Allergic Reactions: Symptoms, Causes, Diagnosis, and Treatment

Normally, the immune system defends your body against bacteria and viruses. However, in some cases, your immune system may fight substances that typically don’t pose a threat to the human body. When your body reacts to these substances, it causes an allergic reaction, which is often more than a nuisance; an allergic reaction can be life-threatening. You can have Houston allergic reaction after eating, touching, or inhaling an allergen. Your immune system reaction can inflame your skin, airways, sinuses, or digestive system. Most allergies can’t be cured, but there are effective treatments to relieve allergy symptoms.

Symptoms of an allergic reaction

Allergic reactions range from mild to severe, and the symptoms depend on the substance involved. Exposure to an allergen for the first time may cause mild symptoms, but symptoms may worsen if you repeatedly come into contact with the allergen. Signs of a mild allergic reaction can include itching, rash, hives, and watery or itchy eyes. Nasal congestion, sneezing, and scratchy throat are also possible symptoms.

Most cases of severe allergic reactions stem from insect stings, medications, and food. For a severe allergic reaction, one may experience:

  • Breathing difficulties
  • Anxiety or fear
  • Chest pain and tightness
  • Abdominal pain or cramping
  • Nausea or vomiting
  • Swelling in the face
  • Diarrhea
  • Weakness
  • Rapid heartbeat
  • Unconsciousness

Some types of allergens can trigger a severe and sudden allergic reaction known as anaphylaxis. It can develop just seconds after exposure to an allergen and usually causes life-threatening symptoms such as swelling of the airway, inability to breathe, and a significant drop in blood pressure. It is crucial to seek emergency medical help if you experience anaphylaxis because, without treatment, this allergic reaction can result in death.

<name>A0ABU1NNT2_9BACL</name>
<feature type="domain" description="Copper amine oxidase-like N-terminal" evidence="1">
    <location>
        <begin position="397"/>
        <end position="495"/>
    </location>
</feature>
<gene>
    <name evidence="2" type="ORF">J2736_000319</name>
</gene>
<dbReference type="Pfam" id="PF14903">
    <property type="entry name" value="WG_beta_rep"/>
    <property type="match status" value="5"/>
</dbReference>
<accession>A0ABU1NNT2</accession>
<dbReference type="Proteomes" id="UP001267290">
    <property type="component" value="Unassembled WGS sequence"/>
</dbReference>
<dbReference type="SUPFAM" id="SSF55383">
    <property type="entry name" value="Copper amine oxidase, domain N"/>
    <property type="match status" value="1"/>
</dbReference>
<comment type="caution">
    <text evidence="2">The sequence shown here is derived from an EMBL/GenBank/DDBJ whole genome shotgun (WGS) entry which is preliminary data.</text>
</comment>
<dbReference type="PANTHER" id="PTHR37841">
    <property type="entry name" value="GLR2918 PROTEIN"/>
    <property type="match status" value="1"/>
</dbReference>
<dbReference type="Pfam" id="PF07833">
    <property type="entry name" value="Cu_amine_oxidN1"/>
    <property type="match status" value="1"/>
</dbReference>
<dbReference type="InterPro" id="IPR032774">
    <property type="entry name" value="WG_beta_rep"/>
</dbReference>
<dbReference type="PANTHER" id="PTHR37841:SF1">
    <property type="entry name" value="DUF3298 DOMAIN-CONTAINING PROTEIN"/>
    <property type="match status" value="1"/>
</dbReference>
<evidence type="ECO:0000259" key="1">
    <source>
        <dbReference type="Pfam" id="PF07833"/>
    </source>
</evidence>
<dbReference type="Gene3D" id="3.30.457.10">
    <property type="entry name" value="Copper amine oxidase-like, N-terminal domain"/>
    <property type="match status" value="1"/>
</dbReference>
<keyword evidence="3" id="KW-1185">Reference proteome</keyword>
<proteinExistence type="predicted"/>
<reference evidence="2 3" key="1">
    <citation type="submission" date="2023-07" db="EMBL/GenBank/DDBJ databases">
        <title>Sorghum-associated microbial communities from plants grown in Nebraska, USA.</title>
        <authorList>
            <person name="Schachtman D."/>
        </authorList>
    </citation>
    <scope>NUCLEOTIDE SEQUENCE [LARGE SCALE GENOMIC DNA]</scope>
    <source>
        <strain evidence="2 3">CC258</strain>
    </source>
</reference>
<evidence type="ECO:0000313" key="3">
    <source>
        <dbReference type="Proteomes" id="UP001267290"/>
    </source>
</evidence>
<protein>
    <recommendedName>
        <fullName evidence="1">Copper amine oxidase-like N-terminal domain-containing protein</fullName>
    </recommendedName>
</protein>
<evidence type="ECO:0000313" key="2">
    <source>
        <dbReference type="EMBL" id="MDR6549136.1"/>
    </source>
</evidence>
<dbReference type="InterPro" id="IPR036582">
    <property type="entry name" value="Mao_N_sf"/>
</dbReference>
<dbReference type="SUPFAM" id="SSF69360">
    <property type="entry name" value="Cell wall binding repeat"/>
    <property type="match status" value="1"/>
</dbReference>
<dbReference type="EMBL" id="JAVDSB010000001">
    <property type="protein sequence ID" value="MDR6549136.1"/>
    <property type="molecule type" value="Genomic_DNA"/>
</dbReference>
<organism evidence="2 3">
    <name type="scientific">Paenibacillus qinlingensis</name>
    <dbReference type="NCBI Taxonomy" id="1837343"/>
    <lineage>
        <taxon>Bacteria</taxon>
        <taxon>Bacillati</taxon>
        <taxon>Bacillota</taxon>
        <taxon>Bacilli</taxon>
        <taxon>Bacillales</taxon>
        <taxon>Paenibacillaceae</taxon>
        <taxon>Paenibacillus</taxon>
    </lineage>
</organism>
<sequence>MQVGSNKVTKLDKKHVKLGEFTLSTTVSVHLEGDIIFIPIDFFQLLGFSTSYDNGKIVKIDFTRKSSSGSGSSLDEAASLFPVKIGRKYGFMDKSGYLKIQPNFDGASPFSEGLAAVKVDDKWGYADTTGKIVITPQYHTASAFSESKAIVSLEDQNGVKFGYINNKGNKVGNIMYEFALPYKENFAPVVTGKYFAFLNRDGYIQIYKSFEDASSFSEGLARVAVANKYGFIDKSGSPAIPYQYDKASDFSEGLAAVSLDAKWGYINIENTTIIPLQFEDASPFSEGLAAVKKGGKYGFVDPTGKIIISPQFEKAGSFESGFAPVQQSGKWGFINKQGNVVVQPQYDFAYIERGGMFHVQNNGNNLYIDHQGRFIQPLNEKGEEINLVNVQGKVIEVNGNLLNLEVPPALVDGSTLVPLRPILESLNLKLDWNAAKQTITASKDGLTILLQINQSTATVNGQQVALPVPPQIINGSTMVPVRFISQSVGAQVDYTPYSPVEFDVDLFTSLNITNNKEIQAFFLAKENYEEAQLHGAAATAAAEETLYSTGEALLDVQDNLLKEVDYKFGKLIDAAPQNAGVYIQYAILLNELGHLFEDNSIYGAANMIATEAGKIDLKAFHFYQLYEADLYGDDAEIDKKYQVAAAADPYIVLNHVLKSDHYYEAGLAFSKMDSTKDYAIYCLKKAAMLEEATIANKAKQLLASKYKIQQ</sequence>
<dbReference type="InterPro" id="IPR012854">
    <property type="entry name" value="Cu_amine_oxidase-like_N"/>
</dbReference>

What causes an allergic reaction?

It is uncertain how some people experience allergies, but usually, an allergy starts when your immune system mistakes a harmless substance for a dangerous invader. Allergies also appear to run in families, meaning you can inherit the problem. You are at a greater risk of allergic reactions if you have a close family member with allergies. Below are examples of substances that commonly cause an allergic reaction.

  • Certain foods such as peanuts, eggs, milk, soy, fish, wheat, and shellfish
  • Medications like penicillin or penicillin-based antibiotics
  • Insect stings from a wasp or bee
  • Airborne allergens, including pet dander, dust mites, pollen, and mold

Diagnosing and treating an allergic reaction

Your primary care provider can diagnose an allergic reaction if you experience allergic reaction symptoms. The doctor may order several tests, including skin, elimination-type, and blood tests, to determine what’s causing your allergy.

For a skin test, the doctor applies a small amount of the suspected allergen to your skin and watches for a reaction. The substance may be taped to the skin, applied via a small prick, or injected just beneath the skin. A challenge or elimination-type test is best for diagnosing food allergies; it involves not eating a certain food for several weeks and watching for symptoms when you eat it again.

Most allergic reaction cases improve with over-the-counter antihistamines and avoiding known triggers.

If you experience a severe allergic reaction, visit Houston Medical ER for treatment to save your life.